The Cuckoo’s Calling by Robert Galbraith (J.K. Rowling)

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The Cuckoo’s Calling is J.K. Rowling’s first foray into crime fiction, written under the pseudonym of Robert Galbraith. The pseudonym only worked successfully for a couple of months before J.K. Rowling was revealed to be the true author, and once that information was leaked it automatically flew to the top of the bestseller lists. My copy even says on the cover ‘written by J.K. Rowling under the pseudonym of Robert Galbraith’, which really makes me wonder why they even bothered to keep the pseudonym at all by that point. I can completely understand why J.K. Rowling chose to use a different name though. I said during my review of The Casual Vacancy that it would be her next published book which would be the real test of her skill as a writer, because people bought The Casual Vacancy out of curiosity. Everyone was intrigued to see how her writing stood up without the world of Harry Potter for the reader to immerse themselves in, but the real test would be whether readers continued to buy her books after experimenting with The Casual Vacancy. I do feel sorry for her that she was outed as the real author so quickly, because I think it was a really interesting idea to see whether her writing would be popular without her name being attached to it, and the book was doing moderately well for a debut novel before the reveal was made. It even had a positive quote on the cover from Val McDermid, who is an extremely experienced and popular crime writer and would surely know what she was looking for in the genre. Of course, there are people who believe that she knew J.K Rowling had written the book all along, but she states otherwise and I think we should take her word on that.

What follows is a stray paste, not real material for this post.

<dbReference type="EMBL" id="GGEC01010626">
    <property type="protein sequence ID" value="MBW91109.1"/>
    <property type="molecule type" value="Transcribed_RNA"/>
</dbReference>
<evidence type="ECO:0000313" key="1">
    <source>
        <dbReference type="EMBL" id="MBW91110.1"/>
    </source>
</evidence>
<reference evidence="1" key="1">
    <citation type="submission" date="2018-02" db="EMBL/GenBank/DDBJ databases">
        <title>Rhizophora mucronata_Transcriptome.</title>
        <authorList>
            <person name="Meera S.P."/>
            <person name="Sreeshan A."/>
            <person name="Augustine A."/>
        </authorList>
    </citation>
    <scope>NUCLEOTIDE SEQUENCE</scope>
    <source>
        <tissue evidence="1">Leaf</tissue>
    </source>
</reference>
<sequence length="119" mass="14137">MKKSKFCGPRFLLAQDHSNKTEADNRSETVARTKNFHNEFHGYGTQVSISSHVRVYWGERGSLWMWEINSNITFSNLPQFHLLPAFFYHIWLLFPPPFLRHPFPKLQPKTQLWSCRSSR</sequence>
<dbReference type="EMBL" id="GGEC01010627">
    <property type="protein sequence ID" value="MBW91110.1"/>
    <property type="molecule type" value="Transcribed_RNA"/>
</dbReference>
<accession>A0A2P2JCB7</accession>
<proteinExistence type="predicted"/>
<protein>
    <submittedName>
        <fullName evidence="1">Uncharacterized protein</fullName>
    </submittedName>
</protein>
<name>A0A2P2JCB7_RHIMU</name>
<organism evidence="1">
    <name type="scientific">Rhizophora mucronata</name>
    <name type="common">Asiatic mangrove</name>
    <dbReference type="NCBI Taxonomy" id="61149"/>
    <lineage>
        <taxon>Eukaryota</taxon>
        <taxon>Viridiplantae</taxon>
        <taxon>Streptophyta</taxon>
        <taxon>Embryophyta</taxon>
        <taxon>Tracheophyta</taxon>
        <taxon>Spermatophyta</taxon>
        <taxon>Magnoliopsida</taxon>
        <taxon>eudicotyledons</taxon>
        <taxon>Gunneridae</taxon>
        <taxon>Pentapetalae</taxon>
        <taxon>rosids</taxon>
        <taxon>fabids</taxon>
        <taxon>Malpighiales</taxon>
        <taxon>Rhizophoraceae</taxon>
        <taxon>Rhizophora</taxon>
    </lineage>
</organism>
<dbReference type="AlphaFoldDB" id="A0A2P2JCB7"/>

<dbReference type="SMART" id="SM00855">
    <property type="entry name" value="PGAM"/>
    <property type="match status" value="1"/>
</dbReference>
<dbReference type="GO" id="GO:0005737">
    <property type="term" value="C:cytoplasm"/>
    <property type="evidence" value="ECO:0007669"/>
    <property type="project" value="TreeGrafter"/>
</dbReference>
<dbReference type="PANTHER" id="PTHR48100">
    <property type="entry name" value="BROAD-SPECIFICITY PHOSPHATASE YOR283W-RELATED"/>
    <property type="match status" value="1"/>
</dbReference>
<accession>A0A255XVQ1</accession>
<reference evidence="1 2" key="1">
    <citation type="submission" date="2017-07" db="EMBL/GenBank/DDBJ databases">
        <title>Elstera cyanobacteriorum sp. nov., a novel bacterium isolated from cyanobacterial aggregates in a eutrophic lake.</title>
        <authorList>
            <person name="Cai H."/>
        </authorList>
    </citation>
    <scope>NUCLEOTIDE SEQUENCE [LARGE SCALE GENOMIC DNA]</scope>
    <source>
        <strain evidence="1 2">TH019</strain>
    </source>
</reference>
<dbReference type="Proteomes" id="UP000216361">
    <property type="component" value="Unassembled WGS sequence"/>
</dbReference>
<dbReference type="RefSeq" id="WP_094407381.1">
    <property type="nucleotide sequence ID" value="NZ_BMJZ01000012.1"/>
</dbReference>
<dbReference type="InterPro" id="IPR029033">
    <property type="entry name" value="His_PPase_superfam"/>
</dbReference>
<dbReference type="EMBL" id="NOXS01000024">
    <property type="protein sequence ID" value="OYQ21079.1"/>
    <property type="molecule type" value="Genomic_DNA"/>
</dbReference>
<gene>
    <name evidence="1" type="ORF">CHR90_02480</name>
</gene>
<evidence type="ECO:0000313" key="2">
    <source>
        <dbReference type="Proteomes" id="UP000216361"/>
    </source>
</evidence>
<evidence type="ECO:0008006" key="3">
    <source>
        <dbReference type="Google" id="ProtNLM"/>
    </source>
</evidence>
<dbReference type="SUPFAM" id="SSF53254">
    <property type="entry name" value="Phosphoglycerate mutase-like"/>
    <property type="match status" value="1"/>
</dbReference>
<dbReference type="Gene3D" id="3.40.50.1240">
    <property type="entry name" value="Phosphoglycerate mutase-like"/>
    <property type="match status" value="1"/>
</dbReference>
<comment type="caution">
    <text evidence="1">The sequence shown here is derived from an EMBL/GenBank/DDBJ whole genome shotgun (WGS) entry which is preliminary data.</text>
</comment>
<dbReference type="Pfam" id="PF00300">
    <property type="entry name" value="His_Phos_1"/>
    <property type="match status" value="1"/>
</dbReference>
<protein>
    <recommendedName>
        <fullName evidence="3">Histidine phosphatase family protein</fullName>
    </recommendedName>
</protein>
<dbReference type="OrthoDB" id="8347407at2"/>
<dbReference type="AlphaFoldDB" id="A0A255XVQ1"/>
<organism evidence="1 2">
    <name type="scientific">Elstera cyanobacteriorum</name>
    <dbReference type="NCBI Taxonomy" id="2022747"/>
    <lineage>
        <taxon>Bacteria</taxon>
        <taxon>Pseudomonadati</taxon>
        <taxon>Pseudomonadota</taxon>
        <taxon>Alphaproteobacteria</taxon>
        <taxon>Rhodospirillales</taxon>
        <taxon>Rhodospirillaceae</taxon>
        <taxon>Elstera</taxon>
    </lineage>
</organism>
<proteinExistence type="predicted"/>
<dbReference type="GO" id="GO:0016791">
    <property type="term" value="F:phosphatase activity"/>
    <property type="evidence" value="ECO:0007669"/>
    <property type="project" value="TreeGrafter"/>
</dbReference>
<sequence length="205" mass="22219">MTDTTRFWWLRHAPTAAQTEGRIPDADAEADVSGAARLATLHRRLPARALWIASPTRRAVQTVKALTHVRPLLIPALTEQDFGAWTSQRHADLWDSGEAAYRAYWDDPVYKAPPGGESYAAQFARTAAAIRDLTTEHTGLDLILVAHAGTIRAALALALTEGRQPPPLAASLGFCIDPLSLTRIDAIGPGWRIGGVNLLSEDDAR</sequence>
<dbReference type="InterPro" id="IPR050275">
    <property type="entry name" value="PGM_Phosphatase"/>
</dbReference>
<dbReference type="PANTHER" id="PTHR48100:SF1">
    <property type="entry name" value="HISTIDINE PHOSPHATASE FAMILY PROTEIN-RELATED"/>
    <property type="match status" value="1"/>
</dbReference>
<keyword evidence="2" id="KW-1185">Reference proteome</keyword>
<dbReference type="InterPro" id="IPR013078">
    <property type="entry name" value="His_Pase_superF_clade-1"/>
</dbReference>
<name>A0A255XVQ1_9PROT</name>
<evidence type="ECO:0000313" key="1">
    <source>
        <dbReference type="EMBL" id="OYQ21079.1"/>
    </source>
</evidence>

The Cuckoo’s Calling features a private detective, Cormoran Strike, who is a fairly grumpy man under a lot of pressure. He owes a lot of money which he can’t afford to pay back, he’s just split up from his girlfriend, and he’s in a lot of pain (he lost part of his leg in the Afghan war). He sort of accidentally gains a secretary/PA, Robin, who he can’t really afford to keep but she makes his business seem a lot more professional. His luck comes through when he is hired by John Bristow to find the killer of his adopted half-sister, the famous model Lula Landry, and Strike is hoping the pay-out on the case will solve the majority of his problems, or at least keep them at bay for a while.

I don’t read a lot of crime fiction novels, which is perhaps something I should change because I do really enjoy them. I thought the actual storyline was quite compelling, and I did want to keep reading to find out who the real killer was. I didn’t manage to solve the puzzle myself, which is something which I generally like because it’s quite fun to be left guessing until the last minute and then be surprised with the big reveal. Really skilled crime writers will manage to surprise the reader with the murderer’s identity, but will still have provided clues along the way which the reader only recognises were clues once they know who the murderer is. I think it’s quite a tricky thing to achieve without making it obvious, but I think that’s the real goal to aim for in crime fiction (and I think my mum would agree with that, and she reads an awful lot of crime fiction). I didn’t guess who Lula Landry’s killer was, which is a good thing, but on reflection I think I didn’t guess it because it was perhaps all a little daft. I think Strike would need to rely on the confession of the killer to secure a conviction, because I don’t think there was enough evidence to prove what was eventually revealed, which is probably why I couldn’t guess it in the first place. (Well, that and the fact that I’m incompetent). The actual reveal itself and the reaction of the killer was also extremely over the top in a quite ridiculous way, and could perhaps have done with being toned down a bit. I can understand that these kinds of situations call for drama and tension, but that particular section wasn’t very believable for me.

In terms of the writing itself, it had typical J.K. Rowling style. I’ve said before that J.K. Rowling’s skill lies more in her amazing storytelling and the wonderful worlds she builds rather than in her actual physical writing, and that is something that showed through a bit here. As much as it pains me to say it, I don’t think she will ever write anything quite as compelling or absorbing as the Harry Potter series, and for that reason her writing will always stand out for scrutiny more in her other works because the stories can’t carry us away and distract us in the same manner. The story itself of The Cuckoo’s Calling was good, but the writing did occasionally fall short. I’m sure there was a section where J.K. Rowling described something as ‘looming as large as the national debt’, and that was definitely a cringe moment for me. On the whole it was alright, but she did occasionally drop clangers like that which were all too obviously awkward.